Macworld Masterclass: Paint a portrait with the iPad

Capture a likeness using your finger as a brush

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  • extra pic 1 Intro
  • iPad portrait step 1 Step 1: Sketch
  • iPad portrait step 2 Step 2: Facial features
  • iPad portrait step 3 Step 3: Tone shadows
  • iPad portrait step 4 Step 4: Tone highlights
  • iPad portrait step 5 Step 5: Colour wash
  • iPad portrait step 6 Step 6: Final details
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Intro

One of the most popular subjects in painting and photography is the portrait. For centuries, painters have explored the art of capturing a person’s likeness and character on a canvas. Today’s artists – with the help of technology – are redefining what a canvas can be by painting portraits on mobile digital tablets. Enter the iPad.

Let’s take a look at the process, using your finger as a brush and your iPad as a canvas. The portrait below was entirely drawn using the Brushes app.

The first step is to find a model, and figure out if they’re happy to sit and pose while you create the painting, or if it would be a better idea to do a photoshoot and paint from photo references.

If you’re new to drawing and painting, working with a live model can be a big challenge. Lighting and pose are likely to change over the course of the session, making it difficult to capture a good likeness. You may also find yourself limited to working around the model’s schedule, which can be frustrating and increase the pressure to achieve something in each sitting. We recommend taking photos just in case you need to work from them afterwards.

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Next Prev extra pic 1

One of the most popular subjects in painting and photography is the portrait. For centuries, painters have explored the art of capturing a person’s likeness and character on a canvas. Today’s artists – with the help of technology – are redefining what a canvas can be by painting portraits on mobile digital tablets. Enter the iPad.

Let’s take a look at the process, using your finger as a brush and your iPad as a canvas. The portrait below was entirely drawn using the Brushes app.

The first step is to find a model, and figure out if they’re happy to sit and pose while you create the painting, or if it would be a better idea to do a photoshoot and paint from photo references.

If you’re new to drawing and painting, working with a live model can be a big challenge. Lighting and pose are likely to change over the course of the session, making it difficult to capture a good likeness. You may also find yourself limited to working around the model’s schedule, which can be frustrating and increase the pressure to achieve something in each sitting. We recommend taking photos just in case you need to work from them afterwards.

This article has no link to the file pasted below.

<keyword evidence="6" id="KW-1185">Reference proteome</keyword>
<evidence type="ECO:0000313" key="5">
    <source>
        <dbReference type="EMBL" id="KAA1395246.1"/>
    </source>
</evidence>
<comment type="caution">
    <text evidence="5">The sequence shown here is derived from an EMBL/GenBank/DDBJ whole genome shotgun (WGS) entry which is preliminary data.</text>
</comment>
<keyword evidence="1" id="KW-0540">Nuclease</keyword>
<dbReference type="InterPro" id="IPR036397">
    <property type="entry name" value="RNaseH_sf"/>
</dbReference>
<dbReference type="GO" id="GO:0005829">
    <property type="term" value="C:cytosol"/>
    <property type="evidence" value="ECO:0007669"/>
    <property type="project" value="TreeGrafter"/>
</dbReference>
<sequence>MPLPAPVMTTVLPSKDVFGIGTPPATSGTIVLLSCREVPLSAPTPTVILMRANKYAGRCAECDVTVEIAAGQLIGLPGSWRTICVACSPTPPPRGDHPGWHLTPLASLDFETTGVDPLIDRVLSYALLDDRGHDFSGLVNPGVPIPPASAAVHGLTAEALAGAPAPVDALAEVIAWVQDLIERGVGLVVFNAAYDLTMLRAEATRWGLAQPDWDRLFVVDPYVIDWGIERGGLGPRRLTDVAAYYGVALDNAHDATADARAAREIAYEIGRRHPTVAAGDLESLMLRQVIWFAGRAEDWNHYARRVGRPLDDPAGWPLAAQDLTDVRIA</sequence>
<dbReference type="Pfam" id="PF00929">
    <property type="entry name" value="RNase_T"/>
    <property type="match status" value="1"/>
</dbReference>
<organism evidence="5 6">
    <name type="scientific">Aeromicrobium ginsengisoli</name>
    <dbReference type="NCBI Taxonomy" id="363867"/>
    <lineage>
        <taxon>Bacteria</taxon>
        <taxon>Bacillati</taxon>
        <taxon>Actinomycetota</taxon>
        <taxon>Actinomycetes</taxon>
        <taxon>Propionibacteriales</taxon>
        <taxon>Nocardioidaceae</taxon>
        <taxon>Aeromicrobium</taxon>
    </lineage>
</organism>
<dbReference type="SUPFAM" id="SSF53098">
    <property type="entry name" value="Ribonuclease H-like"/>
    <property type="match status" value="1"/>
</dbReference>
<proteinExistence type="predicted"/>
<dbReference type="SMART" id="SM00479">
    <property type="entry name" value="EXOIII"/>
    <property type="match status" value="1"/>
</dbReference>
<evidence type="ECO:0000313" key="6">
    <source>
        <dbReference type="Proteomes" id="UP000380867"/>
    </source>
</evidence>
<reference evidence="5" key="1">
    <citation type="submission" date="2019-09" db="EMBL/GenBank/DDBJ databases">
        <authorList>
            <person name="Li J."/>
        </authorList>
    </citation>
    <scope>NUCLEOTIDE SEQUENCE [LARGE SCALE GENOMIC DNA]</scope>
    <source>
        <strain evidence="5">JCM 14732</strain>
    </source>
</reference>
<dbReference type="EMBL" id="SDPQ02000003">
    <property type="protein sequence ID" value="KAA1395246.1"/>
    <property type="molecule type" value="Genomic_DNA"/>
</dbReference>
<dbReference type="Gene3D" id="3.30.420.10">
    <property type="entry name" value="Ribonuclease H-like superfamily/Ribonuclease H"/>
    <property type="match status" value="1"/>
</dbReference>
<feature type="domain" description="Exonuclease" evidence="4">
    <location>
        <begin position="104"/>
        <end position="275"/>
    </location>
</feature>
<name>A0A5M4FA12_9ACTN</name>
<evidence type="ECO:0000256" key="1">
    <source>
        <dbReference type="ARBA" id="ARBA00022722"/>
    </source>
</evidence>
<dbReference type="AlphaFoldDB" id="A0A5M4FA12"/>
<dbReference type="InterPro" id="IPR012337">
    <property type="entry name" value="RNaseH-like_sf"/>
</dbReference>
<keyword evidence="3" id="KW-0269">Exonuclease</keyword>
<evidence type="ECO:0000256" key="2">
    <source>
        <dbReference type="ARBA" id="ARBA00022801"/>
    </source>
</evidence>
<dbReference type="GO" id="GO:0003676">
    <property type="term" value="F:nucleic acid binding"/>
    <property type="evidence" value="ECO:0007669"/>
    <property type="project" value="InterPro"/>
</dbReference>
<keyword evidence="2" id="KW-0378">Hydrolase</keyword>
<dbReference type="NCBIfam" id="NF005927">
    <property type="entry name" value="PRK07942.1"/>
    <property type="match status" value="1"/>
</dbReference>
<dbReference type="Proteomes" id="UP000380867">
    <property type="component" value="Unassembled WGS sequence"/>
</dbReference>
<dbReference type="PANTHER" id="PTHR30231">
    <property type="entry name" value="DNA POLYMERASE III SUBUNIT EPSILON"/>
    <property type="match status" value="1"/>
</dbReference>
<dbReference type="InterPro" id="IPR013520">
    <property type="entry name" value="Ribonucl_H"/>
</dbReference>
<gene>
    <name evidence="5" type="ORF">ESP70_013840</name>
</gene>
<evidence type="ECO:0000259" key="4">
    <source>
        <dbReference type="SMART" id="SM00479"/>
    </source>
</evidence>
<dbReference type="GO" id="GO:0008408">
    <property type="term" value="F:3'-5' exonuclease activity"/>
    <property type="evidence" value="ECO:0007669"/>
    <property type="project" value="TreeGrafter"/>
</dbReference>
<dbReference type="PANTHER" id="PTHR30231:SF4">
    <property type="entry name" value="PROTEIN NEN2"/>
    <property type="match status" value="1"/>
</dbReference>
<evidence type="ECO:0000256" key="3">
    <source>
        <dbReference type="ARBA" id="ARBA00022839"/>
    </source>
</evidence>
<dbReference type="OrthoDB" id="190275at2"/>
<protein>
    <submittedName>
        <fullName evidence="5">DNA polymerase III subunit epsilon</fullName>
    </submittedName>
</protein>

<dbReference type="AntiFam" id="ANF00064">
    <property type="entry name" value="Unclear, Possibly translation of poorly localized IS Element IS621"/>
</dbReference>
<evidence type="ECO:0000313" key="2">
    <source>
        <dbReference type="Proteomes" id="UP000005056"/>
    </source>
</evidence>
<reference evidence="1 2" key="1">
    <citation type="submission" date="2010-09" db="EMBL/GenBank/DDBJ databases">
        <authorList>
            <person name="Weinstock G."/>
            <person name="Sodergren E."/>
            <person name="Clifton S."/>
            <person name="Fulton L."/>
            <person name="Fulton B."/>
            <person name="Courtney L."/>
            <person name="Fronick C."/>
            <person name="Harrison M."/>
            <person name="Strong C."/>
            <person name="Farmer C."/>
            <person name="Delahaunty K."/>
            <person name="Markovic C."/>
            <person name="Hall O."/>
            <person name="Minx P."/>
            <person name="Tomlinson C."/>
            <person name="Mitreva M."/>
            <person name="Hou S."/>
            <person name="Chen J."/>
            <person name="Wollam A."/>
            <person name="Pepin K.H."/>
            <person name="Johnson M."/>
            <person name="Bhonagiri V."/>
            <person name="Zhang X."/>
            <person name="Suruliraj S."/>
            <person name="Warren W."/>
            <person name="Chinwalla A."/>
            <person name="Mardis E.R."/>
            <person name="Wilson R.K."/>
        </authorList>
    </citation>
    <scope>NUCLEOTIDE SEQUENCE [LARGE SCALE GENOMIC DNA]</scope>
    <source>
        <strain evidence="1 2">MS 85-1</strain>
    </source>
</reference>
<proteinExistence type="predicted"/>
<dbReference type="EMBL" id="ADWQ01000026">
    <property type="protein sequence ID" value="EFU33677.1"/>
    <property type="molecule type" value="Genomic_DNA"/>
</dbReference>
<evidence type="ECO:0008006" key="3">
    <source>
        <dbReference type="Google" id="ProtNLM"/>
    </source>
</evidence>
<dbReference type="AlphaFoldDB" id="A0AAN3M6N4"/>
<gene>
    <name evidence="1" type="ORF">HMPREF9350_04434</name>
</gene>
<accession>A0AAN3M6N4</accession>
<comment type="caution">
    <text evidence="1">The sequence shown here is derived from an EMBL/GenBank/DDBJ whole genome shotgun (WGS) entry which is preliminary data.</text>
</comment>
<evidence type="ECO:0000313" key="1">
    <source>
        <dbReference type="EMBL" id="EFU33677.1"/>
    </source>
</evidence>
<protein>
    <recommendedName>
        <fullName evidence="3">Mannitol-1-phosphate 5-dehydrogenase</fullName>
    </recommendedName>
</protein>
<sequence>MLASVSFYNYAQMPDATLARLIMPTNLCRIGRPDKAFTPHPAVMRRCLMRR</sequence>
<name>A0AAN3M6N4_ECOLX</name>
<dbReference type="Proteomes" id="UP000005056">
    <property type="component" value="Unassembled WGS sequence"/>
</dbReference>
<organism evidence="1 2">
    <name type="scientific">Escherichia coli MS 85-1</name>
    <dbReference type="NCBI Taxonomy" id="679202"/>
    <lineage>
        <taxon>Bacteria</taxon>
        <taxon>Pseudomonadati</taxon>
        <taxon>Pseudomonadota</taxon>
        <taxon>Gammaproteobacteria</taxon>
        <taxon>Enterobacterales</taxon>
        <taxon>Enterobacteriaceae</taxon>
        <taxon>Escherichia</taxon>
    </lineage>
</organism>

Step 2 of 7: Step 1: Sketch

With the canvas background set to 50 per cent grey, sketch in the basic facial proportions: outline the shape of the head and mark the lines of the mouth, nose and eyes. Use a black paintbrush set to 30 per cent opacity, which will help reproduce a pencil-like line.

 

Step 3 of 7: Step 2: Facial features

Begin sketching the facial features – the shape, size and position of the eyes, nose and mouth are key areas to focus on. As the portrait progresses, you may choose to remove the initial sketch lines and use the eraser tool to clean areas that become overly complicated.

 

Step 4 of 7: Step 3: Tone shadows

Gradually add a three-dimensional quality to the portrait with shade. The key to shading is to use a black paintbrush with varying levels of opacity to build up the darker areas. Start with the lightest shadows using 10 per cent or lower and gradually increase the opacity.

 

Step 5 of 7: Step 4: Tone highlights

Introduce highlights with a white brush; you’re essentially painting with light on to the surfaces of the face that are most illuminated. Start painting with a low opacity value on the brush and increase for the brightest areas. These include teeth, eyes and other small highlights.

 

Step 6 of 7: Step 5: Colour wash

Create a new layer and change the blend mode to Color, so it will fuse with the black and white underneath. Identify two or three main colours, such as skin, hair and background, and block them in. Then deal with less prominent colours where necessary.

 

Step 7 of 7: Step 6: Final details

To complete the portrait, we recommend creating a final layer on top for any missing details or colours you were unable to add on the blend mode layer. Here, we’ve added a few extra highlights to the hair and eyes which we missed earlier in the highlight stage.

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